CMS Delays Diagnostic Test Markup Prohibition

The Centers for Medicare and Medicaid Services ("CMS") has delayed until January 1, 2009 the effective date of significant portions of the new Medicare prohibition on the markup of diagnostic tests.

On November 27, 2007 CMS published new regulations that prohibit ordering physicians from marking-up the price of either the professional or technical component of diagnostic tests if the tests are either: (1) performed at a site other than the "office of the billing physician or supplier"; or (2) purchased from an outside supplier. This new regulation significantly expands Medicare's traditional markup prohibition, and would force many physician practices to either disband their in-office diagnostic testing, or operate such testing at a net loss.

After publishing the rule CMS realized that the rule could limit patient access to diagnostic testing. In addition, CMS admits that whether or not testing is performed in the "office of the billing physician" is difficult to determine under the rule. For instance, the rule did not address whether an imaging center on a different floor of the same medical office building where the physician practice performs its other services would be considered the "office of the billing physician." The agency says they plan to provide additional guidance to define the "office of the billing physician."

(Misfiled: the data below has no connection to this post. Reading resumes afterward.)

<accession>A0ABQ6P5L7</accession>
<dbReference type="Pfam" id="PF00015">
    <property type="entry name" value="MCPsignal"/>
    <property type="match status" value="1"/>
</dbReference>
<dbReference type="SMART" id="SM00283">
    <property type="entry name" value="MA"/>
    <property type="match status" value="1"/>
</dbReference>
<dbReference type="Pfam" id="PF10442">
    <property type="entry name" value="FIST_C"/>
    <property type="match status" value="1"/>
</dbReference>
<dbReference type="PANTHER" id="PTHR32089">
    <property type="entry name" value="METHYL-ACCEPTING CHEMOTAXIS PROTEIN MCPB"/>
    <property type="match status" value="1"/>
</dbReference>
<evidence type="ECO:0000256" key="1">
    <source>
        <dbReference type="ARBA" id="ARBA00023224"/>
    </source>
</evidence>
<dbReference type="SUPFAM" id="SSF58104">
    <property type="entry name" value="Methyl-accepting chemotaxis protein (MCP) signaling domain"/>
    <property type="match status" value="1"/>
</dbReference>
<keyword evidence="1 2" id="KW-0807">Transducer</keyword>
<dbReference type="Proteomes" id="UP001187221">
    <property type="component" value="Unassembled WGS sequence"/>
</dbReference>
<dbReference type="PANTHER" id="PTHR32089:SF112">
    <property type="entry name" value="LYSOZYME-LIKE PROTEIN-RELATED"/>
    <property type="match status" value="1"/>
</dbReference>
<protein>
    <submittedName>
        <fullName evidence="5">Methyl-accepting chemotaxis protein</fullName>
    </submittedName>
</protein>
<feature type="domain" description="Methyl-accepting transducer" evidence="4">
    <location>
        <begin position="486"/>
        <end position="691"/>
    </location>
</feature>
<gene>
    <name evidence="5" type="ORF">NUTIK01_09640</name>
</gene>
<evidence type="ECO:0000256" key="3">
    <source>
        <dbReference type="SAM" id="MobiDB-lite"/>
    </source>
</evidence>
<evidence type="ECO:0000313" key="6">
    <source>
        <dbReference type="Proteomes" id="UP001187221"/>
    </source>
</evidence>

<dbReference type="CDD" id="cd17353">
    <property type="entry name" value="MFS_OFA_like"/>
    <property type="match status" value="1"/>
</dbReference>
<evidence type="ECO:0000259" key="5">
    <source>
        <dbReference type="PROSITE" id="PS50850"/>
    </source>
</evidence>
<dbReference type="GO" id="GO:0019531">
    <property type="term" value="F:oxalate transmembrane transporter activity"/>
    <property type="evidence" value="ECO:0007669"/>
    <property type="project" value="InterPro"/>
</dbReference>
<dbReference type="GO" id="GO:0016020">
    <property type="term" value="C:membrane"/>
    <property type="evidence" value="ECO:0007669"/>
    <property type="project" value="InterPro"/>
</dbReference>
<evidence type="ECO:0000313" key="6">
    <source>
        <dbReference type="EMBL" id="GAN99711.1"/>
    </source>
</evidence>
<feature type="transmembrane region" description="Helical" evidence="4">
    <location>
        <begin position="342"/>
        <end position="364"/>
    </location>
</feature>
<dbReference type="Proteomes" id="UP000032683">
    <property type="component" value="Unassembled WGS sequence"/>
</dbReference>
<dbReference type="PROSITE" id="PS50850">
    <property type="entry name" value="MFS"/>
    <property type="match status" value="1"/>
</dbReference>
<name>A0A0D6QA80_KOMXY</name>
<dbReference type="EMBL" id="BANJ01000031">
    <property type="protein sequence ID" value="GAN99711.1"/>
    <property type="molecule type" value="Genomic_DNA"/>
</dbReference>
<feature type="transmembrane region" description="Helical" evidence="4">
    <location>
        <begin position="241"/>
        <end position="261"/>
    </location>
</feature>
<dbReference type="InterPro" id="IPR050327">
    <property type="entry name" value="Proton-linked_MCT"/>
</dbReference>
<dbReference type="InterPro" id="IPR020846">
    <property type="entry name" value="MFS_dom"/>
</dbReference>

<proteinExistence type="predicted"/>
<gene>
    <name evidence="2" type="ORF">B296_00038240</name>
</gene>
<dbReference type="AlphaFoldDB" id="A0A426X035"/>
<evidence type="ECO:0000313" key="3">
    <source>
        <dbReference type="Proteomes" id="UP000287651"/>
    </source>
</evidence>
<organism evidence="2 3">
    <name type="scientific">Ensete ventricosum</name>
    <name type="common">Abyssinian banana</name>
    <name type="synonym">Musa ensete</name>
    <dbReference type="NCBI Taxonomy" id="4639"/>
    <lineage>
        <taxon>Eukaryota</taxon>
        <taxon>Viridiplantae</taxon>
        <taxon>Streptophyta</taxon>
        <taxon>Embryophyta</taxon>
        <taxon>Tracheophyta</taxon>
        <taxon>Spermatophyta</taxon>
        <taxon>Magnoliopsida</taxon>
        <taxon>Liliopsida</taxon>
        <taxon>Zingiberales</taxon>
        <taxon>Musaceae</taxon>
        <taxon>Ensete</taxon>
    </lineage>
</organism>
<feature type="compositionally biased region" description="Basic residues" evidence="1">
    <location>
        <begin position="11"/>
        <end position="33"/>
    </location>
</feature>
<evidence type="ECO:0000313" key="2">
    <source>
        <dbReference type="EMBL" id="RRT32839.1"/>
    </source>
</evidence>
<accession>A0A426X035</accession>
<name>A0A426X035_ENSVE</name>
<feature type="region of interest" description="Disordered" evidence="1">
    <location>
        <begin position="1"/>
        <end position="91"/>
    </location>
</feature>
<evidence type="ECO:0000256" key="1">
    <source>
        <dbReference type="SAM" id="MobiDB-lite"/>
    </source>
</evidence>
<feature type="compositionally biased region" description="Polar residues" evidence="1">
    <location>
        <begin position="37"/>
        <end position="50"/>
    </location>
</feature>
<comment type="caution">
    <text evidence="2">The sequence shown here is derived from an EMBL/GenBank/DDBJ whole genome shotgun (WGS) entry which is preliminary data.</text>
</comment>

Consequently, CMS has delayed for one year the effective date of much of the new anti-markup rule. The anti-markup rule will not apply to the professional component of diagnostic testing in 2008. In addition, the rule will not, for 2008, apply to technical diagnostic testing merely because the testing is performed in space other than the "office of the billing physician."